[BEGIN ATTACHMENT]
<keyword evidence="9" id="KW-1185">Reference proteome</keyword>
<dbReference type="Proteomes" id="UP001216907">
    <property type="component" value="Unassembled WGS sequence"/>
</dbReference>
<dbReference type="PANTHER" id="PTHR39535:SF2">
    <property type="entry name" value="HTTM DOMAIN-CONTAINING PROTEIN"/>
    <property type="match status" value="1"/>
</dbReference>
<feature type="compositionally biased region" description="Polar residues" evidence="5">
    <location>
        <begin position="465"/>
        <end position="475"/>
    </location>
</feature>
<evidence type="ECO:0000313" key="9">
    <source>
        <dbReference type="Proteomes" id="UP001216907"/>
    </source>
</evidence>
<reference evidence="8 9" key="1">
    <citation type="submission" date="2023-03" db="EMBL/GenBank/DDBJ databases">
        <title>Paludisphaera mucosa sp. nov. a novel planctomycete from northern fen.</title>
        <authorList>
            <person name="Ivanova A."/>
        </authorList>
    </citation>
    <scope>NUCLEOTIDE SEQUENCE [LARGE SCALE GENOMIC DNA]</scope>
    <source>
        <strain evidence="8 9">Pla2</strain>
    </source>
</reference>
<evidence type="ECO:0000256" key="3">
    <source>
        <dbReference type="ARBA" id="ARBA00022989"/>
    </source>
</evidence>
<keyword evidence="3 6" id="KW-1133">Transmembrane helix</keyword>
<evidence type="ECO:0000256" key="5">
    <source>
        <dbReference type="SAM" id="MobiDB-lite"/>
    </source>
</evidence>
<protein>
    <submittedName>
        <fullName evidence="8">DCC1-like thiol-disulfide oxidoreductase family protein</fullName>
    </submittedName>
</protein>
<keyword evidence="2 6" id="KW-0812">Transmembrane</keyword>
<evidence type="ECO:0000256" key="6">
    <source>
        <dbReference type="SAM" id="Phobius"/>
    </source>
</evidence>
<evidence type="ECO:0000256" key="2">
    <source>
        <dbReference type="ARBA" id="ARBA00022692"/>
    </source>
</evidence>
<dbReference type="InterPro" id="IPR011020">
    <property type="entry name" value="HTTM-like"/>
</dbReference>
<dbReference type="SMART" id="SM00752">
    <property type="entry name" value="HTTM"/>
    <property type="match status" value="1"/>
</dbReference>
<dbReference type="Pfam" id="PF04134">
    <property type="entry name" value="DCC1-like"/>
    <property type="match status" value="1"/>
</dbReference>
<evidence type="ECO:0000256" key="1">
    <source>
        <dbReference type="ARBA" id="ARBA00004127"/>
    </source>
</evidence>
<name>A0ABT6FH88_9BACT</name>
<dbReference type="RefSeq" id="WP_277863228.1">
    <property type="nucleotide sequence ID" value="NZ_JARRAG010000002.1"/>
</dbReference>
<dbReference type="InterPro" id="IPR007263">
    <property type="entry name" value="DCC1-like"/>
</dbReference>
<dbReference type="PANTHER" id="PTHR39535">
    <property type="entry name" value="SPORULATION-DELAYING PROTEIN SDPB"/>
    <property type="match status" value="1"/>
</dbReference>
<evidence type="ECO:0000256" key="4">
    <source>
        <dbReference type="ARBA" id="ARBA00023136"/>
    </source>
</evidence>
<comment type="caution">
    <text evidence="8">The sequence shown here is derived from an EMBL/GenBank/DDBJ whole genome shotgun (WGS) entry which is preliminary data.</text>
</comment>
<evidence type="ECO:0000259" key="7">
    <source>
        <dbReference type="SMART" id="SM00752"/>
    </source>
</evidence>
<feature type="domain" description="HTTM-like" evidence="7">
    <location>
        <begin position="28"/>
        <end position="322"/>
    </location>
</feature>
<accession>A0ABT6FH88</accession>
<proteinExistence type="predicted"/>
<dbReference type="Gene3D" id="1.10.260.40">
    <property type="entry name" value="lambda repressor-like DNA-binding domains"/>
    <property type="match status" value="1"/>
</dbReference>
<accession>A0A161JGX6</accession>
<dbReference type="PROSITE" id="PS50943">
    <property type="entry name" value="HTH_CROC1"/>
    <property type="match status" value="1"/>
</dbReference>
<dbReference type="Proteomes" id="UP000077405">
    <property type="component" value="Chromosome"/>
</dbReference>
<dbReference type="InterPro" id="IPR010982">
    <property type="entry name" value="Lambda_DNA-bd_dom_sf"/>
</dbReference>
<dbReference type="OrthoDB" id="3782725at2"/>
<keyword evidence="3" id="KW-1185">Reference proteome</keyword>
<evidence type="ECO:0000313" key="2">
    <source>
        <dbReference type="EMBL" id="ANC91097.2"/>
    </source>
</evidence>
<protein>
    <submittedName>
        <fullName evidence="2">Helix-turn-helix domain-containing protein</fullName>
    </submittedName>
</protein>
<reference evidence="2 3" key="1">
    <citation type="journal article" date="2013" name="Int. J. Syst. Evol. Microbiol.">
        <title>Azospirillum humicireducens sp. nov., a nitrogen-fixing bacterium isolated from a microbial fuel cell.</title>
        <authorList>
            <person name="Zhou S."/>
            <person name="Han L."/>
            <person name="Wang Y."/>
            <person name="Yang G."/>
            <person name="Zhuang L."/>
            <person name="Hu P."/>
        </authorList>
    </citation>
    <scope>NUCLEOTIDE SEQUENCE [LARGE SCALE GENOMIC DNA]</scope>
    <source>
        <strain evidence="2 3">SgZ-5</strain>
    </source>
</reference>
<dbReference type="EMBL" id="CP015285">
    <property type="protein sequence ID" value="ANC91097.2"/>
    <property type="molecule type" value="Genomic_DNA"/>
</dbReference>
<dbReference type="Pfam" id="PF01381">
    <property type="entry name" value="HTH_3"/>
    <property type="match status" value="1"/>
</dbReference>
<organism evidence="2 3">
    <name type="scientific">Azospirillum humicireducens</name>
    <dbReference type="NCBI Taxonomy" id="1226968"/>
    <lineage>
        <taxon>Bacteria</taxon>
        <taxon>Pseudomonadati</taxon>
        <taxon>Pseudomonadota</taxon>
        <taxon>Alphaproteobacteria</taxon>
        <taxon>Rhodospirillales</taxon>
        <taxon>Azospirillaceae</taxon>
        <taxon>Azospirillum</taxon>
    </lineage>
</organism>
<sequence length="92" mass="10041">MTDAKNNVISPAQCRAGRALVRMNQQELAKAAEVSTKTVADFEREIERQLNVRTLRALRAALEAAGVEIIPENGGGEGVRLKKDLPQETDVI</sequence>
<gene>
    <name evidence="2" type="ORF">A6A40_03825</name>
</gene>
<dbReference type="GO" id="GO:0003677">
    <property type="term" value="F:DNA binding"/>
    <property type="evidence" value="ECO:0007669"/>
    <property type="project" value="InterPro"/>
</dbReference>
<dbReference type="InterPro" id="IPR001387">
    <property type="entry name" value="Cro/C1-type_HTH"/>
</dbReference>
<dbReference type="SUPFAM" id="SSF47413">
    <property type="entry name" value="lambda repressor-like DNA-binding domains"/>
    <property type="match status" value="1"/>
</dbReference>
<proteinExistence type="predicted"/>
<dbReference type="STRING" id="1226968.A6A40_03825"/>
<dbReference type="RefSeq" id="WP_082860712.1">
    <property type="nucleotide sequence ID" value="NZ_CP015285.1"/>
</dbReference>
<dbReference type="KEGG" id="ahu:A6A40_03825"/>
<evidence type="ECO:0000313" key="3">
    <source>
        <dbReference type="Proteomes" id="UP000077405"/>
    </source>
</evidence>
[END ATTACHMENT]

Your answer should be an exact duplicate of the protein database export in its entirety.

<keyword evidence="9" id="KW-1185">Reference proteome</keyword>
<dbReference type="Proteomes" id="UP001216907">
    <property type="component" value="Unassembled WGS sequence"/>
</dbReference>
<dbReference type="PANTHER" id="PTHR39535:SF2">
    <property type="entry name" value="HTTM DOMAIN-CONTAINING PROTEIN"/>
    <property type="match status" value="1"/>
</dbReference>
<feature type="compositionally biased region" description="Polar residues" evidence="5">
    <location>
        <begin position="465"/>
        <end position="475"/>
    </location>
</feature>
<evidence type="ECO:0000313" key="9">
    <source>
        <dbReference type="Proteomes" id="UP001216907"/>
    </source>
</evidence>
<reference evidence="8 9" key="1">
    <citation type="submission" date="2023-03" db="EMBL/GenBank/DDBJ databases">
        <title>Paludisphaera mucosa sp. nov. a novel planctomycete from northern fen.</title>
        <authorList>
            <person name="Ivanova A."/>
        </authorList>
    </citation>
    <scope>NUCLEOTIDE SEQUENCE [LARGE SCALE GENOMIC DNA]</scope>
    <source>
        <strain evidence="8 9">Pla2</strain>
    </source>
</reference>
<evidence type="ECO:0000256" key="3">
    <source>
        <dbReference type="ARBA" id="ARBA00022989"/>
    </source>
</evidence>
<keyword evidence="3 6" id="KW-1133">Transmembrane helix</keyword>
<evidence type="ECO:0000256" key="5">
    <source>
        <dbReference type="SAM" id="MobiDB-lite"/>
    </source>
</evidence>
<protein>
    <submittedName>
        <fullName evidence="8">DCC1-like thiol-disulfide oxidoreductase family protein</fullName>
    </submittedName>
</protein>
<keyword evidence="2 6" id="KW-0812">Transmembrane</keyword>
<evidence type="ECO:0000256" key="6">
    <source>
        <dbReference type="SAM" id="Phobius"/>
    </source>
</evidence>
<evidence type="ECO:0000256" key="2">
    <source>
        <dbReference type="ARBA" id="ARBA00022692"/>
    </source>
</evidence>
<dbReference type="InterPro" id="IPR011020">
    <property type="entry name" value="HTTM-like"/>
</dbReference>
<dbReference type="SMART" id="SM00752">
    <property type="entry name" value="HTTM"/>
    <property type="match status" value="1"/>
</dbReference>
<dbReference type="Pfam" id="PF04134">
    <property type="entry name" value="DCC1-like"/>
    <property type="match status" value="1"/>
</dbReference>
<evidence type="ECO:0000256" key="1">
    <source>
        <dbReference type="ARBA" id="ARBA00004127"/>
    </source>
</evidence>
<name>A0ABT6FH88_9BACT</name>
<dbReference type="RefSeq" id="WP_277863228.1">
    <property type="nucleotide sequence ID" value="NZ_JARRAG010000002.1"/>
</dbReference>
<dbReference type="InterPro" id="IPR007263">
    <property type="entry name" value="DCC1-like"/>
</dbReference>
<dbReference type="PANTHER" id="PTHR39535">
    <property type="entry name" value="SPORULATION-DELAYING PROTEIN SDPB"/>
    <property type="match status" value="1"/>
</dbReference>
<evidence type="ECO:0000256" key="4">
    <source>
        <dbReference type="ARBA" id="ARBA00023136"/>
    </source>
</evidence>
<comment type="caution">
    <text evidence="8">The sequence shown here is derived from an EMBL/GenBank/DDBJ whole genome shotgun (WGS) entry which is preliminary data.</text>
</comment>
<evidence type="ECO:0000259" key="7">
    <source>
        <dbReference type="SMART" id="SM00752"/>
    </source>
</evidence>
<feature type="domain" description="HTTM-like" evidence="7">
    <location>
        <begin position="28"/>
        <end position="322"/>
    </location>
</feature>
<accession>A0ABT6FH88</accession>
<proteinExistence type="predicted"/>
<dbReference type="Gene3D" id="1.10.260.40">
    <property type="entry name" value="lambda repressor-like DNA-binding domains"/>
    <property type="match status" value="1"/>
</dbReference>
<accession>A0A161JGX6</accession>
<dbReference type="PROSITE" id="PS50943">
    <property type="entry name" value="HTH_CROC1"/>
    <property type="match status" value="1"/>
</dbReference>
<dbReference type="Proteomes" id="UP000077405">
    <property type="component" value="Chromosome"/>
</dbReference>
<dbReference type="InterPro" id="IPR010982">
    <property type="entry name" value="Lambda_DNA-bd_dom_sf"/>
</dbReference>
<dbReference type="OrthoDB" id="3782725at2"/>
<keyword evidence="3" id="KW-1185">Reference proteome</keyword>
<evidence type="ECO:0000313" key="2">
    <source>
        <dbReference type="EMBL" id="ANC91097.2"/>
    </source>
</evidence>
<protein>
    <submittedName>
        <fullName evidence="2">Helix-turn-helix domain-containing protein</fullName>
    </submittedName>
</protein>
<reference evidence="2 3" key="1">
    <citation type="journal article" date="2013" name="Int. J. Syst. Evol. Microbiol.">
        <title>Azospirillum humicireducens sp. nov., a nitrogen-fixing bacterium isolated from a microbial fuel cell.</title>
        <authorList>
            <person name="Zhou S."/>
            <person name="Han L."/>
            <person name="Wang Y."/>
            <person name="Yang G."/>
            <person name="Zhuang L."/>
            <person name="Hu P."/>
        </authorList>
    </citation>
    <scope>NUCLEOTIDE SEQUENCE [LARGE SCALE GENOMIC DNA]</scope>
    <source>
        <strain evidence="2 3">SgZ-5</strain>
    </source>
</reference>
<dbReference type="EMBL" id="CP015285">
    <property type="protein sequence ID" value="ANC91097.2"/>
    <property type="molecule type" value="Genomic_DNA"/>
</dbReference>
<dbReference type="Pfam" id="PF01381">
    <property type="entry name" value="HTH_3"/>
    <property type="match status" value="1"/>
</dbReference>
<organism evidence="2 3">
    <name type="scientific">Azospirillum humicireducens</name>
    <dbReference type="NCBI Taxonomy" id="1226968"/>
    <lineage>
        <taxon>Bacteria</taxon>
        <taxon>Pseudomonadati</taxon>
        <taxon>Pseudomonadota</taxon>
        <taxon>Alphaproteobacteria</taxon>
        <taxon>Rhodospirillales</taxon>
        <taxon>Azospirillaceae</taxon>
        <taxon>Azospirillum</taxon>
    </lineage>
</organism>
<sequence length="92" mass="10041">MTDAKNNVISPAQCRAGRALVRMNQQELAKAAEVSTKTVADFEREIERQLNVRTLRALRAALEAAGVEIIPENGGGEGVRLKKDLPQETDVI</sequence>
<gene>
    <name evidence="2" type="ORF">A6A40_03825</name>
</gene>
<dbReference type="GO" id="GO:0003677">
    <property type="term" value="F:DNA binding"/>
    <property type="evidence" value="ECO:0007669"/>
    <property type="project" value="InterPro"/>
</dbReference>
<dbReference type="InterPro" id="IPR001387">
    <property type="entry name" value="Cro/C1-type_HTH"/>
</dbReference>
<dbReference type="SUPFAM" id="SSF47413">
    <property type="entry name" value="lambda repressor-like DNA-binding domains"/>
    <property type="match status" value="1"/>
</dbReference>
<proteinExistence type="predicted"/>
<dbReference type="STRING" id="1226968.A6A40_03825"/>
<dbReference type="RefSeq" id="WP_082860712.1">
    <property type="nucleotide sequence ID" value="NZ_CP015285.1"/>
</dbReference>
<dbReference type="KEGG" id="ahu:A6A40_03825"/>
<evidence type="ECO:0000313" key="3">
    <source>
        <dbReference type="Proteomes" id="UP000077405"/>
    </source>
</evidence>